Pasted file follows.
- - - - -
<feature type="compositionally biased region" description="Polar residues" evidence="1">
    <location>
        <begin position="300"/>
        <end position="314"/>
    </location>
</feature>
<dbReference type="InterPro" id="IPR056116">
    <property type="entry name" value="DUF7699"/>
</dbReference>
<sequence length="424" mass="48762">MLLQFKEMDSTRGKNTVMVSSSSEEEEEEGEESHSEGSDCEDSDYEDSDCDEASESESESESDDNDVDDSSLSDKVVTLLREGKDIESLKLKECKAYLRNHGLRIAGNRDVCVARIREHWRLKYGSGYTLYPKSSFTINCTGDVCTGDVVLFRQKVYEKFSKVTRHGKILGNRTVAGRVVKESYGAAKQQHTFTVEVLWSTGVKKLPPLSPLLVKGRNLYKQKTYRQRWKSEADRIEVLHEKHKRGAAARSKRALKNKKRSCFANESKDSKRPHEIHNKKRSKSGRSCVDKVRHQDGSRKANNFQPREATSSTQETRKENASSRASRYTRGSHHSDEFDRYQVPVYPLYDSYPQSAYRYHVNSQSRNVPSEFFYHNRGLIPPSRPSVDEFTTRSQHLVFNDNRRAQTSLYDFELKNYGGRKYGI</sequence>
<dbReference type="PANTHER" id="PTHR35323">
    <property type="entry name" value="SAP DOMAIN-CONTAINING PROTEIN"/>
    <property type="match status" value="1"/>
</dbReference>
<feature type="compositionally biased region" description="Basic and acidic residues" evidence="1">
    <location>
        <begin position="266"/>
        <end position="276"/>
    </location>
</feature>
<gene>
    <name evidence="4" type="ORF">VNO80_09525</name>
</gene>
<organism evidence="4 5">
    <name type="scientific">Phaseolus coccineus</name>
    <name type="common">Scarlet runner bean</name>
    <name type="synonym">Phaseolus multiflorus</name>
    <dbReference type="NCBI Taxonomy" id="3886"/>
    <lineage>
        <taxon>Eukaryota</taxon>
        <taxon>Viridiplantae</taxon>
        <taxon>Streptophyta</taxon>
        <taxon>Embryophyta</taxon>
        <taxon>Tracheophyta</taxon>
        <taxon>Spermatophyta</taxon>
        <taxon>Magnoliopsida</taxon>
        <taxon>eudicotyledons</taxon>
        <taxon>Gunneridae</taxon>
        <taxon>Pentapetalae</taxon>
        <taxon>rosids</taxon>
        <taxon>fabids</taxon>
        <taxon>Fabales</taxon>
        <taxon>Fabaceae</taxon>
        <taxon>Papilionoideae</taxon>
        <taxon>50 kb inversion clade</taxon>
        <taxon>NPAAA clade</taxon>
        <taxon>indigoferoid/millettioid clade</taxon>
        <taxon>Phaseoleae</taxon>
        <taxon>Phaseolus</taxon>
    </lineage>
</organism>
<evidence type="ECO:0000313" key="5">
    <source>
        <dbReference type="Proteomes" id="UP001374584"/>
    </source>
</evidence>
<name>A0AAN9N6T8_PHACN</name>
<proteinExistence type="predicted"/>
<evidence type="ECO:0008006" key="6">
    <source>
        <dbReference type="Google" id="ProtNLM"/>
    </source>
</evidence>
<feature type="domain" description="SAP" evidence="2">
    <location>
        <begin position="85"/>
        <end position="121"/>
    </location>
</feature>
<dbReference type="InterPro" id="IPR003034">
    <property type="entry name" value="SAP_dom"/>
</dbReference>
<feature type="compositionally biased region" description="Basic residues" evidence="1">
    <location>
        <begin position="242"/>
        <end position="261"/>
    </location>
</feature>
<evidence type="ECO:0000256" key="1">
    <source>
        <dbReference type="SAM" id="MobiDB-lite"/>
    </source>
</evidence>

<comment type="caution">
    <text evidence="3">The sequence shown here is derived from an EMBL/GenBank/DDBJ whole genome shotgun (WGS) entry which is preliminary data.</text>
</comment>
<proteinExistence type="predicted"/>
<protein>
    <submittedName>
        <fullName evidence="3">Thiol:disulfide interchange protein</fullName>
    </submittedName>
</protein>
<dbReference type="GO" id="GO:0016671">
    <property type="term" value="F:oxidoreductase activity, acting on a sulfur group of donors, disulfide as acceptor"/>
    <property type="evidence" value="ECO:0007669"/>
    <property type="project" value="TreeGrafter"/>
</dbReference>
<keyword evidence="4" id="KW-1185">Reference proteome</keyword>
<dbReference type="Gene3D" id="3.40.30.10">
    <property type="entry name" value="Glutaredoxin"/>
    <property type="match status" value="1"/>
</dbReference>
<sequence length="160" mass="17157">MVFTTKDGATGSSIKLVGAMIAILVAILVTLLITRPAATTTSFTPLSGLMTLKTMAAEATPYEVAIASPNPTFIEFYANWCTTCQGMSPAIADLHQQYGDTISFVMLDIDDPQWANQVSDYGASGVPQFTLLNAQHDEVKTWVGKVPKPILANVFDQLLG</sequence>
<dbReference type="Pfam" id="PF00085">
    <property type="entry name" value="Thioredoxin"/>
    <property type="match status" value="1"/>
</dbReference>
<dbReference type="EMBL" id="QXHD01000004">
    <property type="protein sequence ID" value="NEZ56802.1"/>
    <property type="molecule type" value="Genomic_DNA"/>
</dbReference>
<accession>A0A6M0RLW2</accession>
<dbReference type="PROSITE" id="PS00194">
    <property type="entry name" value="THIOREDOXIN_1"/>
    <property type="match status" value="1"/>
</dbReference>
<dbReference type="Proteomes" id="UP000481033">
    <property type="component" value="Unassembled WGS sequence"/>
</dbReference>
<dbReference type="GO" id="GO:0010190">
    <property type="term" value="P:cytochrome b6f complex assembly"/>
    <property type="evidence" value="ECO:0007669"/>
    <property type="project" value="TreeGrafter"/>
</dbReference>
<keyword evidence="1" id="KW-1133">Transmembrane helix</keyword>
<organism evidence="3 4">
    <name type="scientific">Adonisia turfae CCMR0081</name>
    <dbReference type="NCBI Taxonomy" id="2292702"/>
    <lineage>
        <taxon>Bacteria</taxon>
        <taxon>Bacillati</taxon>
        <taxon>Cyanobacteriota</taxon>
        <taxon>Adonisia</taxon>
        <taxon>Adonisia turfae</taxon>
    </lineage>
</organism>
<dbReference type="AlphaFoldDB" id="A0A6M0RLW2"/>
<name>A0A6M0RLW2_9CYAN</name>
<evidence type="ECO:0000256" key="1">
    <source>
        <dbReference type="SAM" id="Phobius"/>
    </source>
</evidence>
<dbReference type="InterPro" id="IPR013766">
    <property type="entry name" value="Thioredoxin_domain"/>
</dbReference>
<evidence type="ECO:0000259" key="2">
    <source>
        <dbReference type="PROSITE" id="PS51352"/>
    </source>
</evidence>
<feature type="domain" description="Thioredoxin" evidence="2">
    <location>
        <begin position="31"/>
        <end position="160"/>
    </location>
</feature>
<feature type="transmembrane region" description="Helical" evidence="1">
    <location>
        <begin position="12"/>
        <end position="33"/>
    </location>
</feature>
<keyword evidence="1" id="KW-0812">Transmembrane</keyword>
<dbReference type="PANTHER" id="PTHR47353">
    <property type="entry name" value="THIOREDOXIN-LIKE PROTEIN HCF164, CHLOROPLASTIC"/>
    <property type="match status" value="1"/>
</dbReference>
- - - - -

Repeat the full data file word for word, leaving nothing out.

<feature type="compositionally biased region" description="Polar residues" evidence="1">
    <location>
        <begin position="300"/>
        <end position="314"/>
    </location>
</feature>
<dbReference type="InterPro" id="IPR056116">
    <property type="entry name" value="DUF7699"/>
</dbReference>
<sequence length="424" mass="48762">MLLQFKEMDSTRGKNTVMVSSSSEEEEEEGEESHSEGSDCEDSDYEDSDCDEASESESESESDDNDVDDSSLSDKVVTLLREGKDIESLKLKECKAYLRNHGLRIAGNRDVCVARIREHWRLKYGSGYTLYPKSSFTINCTGDVCTGDVVLFRQKVYEKFSKVTRHGKILGNRTVAGRVVKESYGAAKQQHTFTVEVLWSTGVKKLPPLSPLLVKGRNLYKQKTYRQRWKSEADRIEVLHEKHKRGAAARSKRALKNKKRSCFANESKDSKRPHEIHNKKRSKSGRSCVDKVRHQDGSRKANNFQPREATSSTQETRKENASSRASRYTRGSHHSDEFDRYQVPVYPLYDSYPQSAYRYHVNSQSRNVPSEFFYHNRGLIPPSRPSVDEFTTRSQHLVFNDNRRAQTSLYDFELKNYGGRKYGI</sequence>
<dbReference type="PANTHER" id="PTHR35323">
    <property type="entry name" value="SAP DOMAIN-CONTAINING PROTEIN"/>
    <property type="match status" value="1"/>
</dbReference>
<feature type="compositionally biased region" description="Basic and acidic residues" evidence="1">
    <location>
        <begin position="266"/>
        <end position="276"/>
    </location>
</feature>
<gene>
    <name evidence="4" type="ORF">VNO80_09525</name>
</gene>
<organism evidence="4 5">
    <name type="scientific">Phaseolus coccineus</name>
    <name type="common">Scarlet runner bean</name>
    <name type="synonym">Phaseolus multiflorus</name>
    <dbReference type="NCBI Taxonomy" id="3886"/>
    <lineage>
        <taxon>Eukaryota</taxon>
        <taxon>Viridiplantae</taxon>
        <taxon>Streptophyta</taxon>
        <taxon>Embryophyta</taxon>
        <taxon>Tracheophyta</taxon>
        <taxon>Spermatophyta</taxon>
        <taxon>Magnoliopsida</taxon>
        <taxon>eudicotyledons</taxon>
        <taxon>Gunneridae</taxon>
        <taxon>Pentapetalae</taxon>
        <taxon>rosids</taxon>
        <taxon>fabids</taxon>
        <taxon>Fabales</taxon>
        <taxon>Fabaceae</taxon>
        <taxon>Papilionoideae</taxon>
        <taxon>50 kb inversion clade</taxon>
        <taxon>NPAAA clade</taxon>
        <taxon>indigoferoid/millettioid clade</taxon>
        <taxon>Phaseoleae</taxon>
        <taxon>Phaseolus</taxon>
    </lineage>
</organism>
<evidence type="ECO:0000313" key="5">
    <source>
        <dbReference type="Proteomes" id="UP001374584"/>
    </source>
</evidence>
<name>A0AAN9N6T8_PHACN</name>
<proteinExistence type="predicted"/>
<evidence type="ECO:0008006" key="6">
    <source>
        <dbReference type="Google" id="ProtNLM"/>
    </source>
</evidence>
<feature type="domain" description="SAP" evidence="2">
    <location>
        <begin position="85"/>
        <end position="121"/>
    </location>
</feature>
<dbReference type="InterPro" id="IPR003034">
    <property type="entry name" value="SAP_dom"/>
</dbReference>
<feature type="compositionally biased region" description="Basic residues" evidence="1">
    <location>
        <begin position="242"/>
        <end position="261"/>
    </location>
</feature>
<evidence type="ECO:0000256" key="1">
    <source>
        <dbReference type="SAM" id="MobiDB-lite"/>
    </source>
</evidence>

<comment type="caution">
    <text evidence="3">The sequence shown here is derived from an EMBL/GenBank/DDBJ whole genome shotgun (WGS) entry which is preliminary data.</text>
</comment>
<proteinExistence type="predicted"/>
<protein>
    <submittedName>
        <fullName evidence="3">Thiol:disulfide interchange protein</fullName>
    </submittedName>
</protein>
<dbReference type="GO" id="GO:0016671">
    <property type="term" value="F:oxidoreductase activity, acting on a sulfur group of donors, disulfide as acceptor"/>
    <property type="evidence" value="ECO:0007669"/>
    <property type="project" value="TreeGrafter"/>
</dbReference>
<keyword evidence="4" id="KW-1185">Reference proteome</keyword>
<dbReference type="Gene3D" id="3.40.30.10">
    <property type="entry name" value="Glutaredoxin"/>
    <property type="match status" value="1"/>
</dbReference>
<sequence length="160" mass="17157">MVFTTKDGATGSSIKLVGAMIAILVAILVTLLITRPAATTTSFTPLSGLMTLKTMAAEATPYEVAIASPNPTFIEFYANWCTTCQGMSPAIADLHQQYGDTISFVMLDIDDPQWANQVSDYGASGVPQFTLLNAQHDEVKTWVGKVPKPILANVFDQLLG</sequence>
<dbReference type="Pfam" id="PF00085">
    <property type="entry name" value="Thioredoxin"/>
    <property type="match status" value="1"/>
</dbReference>
<dbReference type="EMBL" id="QXHD01000004">
    <property type="protein sequence ID" value="NEZ56802.1"/>
    <property type="molecule type" value="Genomic_DNA"/>
</dbReference>
<accession>A0A6M0RLW2</accession>
<dbReference type="PROSITE" id="PS00194">
    <property type="entry name" value="THIOREDOXIN_1"/>
    <property type="match status" value="1"/>
</dbReference>
<dbReference type="Proteomes" id="UP000481033">
    <property type="component" value="Unassembled WGS sequence"/>
</dbReference>
<dbReference type="GO" id="GO:0010190">
    <property type="term" value="P:cytochrome b6f complex assembly"/>
    <property type="evidence" value="ECO:0007669"/>
    <property type="project" value="TreeGrafter"/>
</dbReference>
<keyword evidence="1" id="KW-1133">Transmembrane helix</keyword>
<organism evidence="3 4">
    <name type="scientific">Adonisia turfae CCMR0081</name>
    <dbReference type="NCBI Taxonomy" id="2292702"/>
    <lineage>
        <taxon>Bacteria</taxon>
        <taxon>Bacillati</taxon>
        <taxon>Cyanobacteriota</taxon>
        <taxon>Adonisia</taxon>
        <taxon>Adonisia turfae</taxon>
    </lineage>
</organism>
<dbReference type="AlphaFoldDB" id="A0A6M0RLW2"/>
<name>A0A6M0RLW2_9CYAN</name>
<evidence type="ECO:0000256" key="1">
    <source>
        <dbReference type="SAM" id="Phobius"/>
    </source>
</evidence>
<dbReference type="InterPro" id="IPR013766">
    <property type="entry name" value="Thioredoxin_domain"/>
</dbReference>
<evidence type="ECO:0000259" key="2">
    <source>
        <dbReference type="PROSITE" id="PS51352"/>
    </source>
</evidence>
<feature type="domain" description="Thioredoxin" evidence="2">
    <location>
        <begin position="31"/>
        <end position="160"/>
    </location>
</feature>
<feature type="transmembrane region" description="Helical" evidence="1">
    <location>
        <begin position="12"/>
        <end position="33"/>
    </location>
</feature>
<keyword evidence="1" id="KW-0812">Transmembrane</keyword>
<dbReference type="PANTHER" id="PTHR47353">
    <property type="entry name" value="THIOREDOXIN-LIKE PROTEIN HCF164, CHLOROPLASTIC"/>
    <property type="match status" value="1"/>
</dbReference>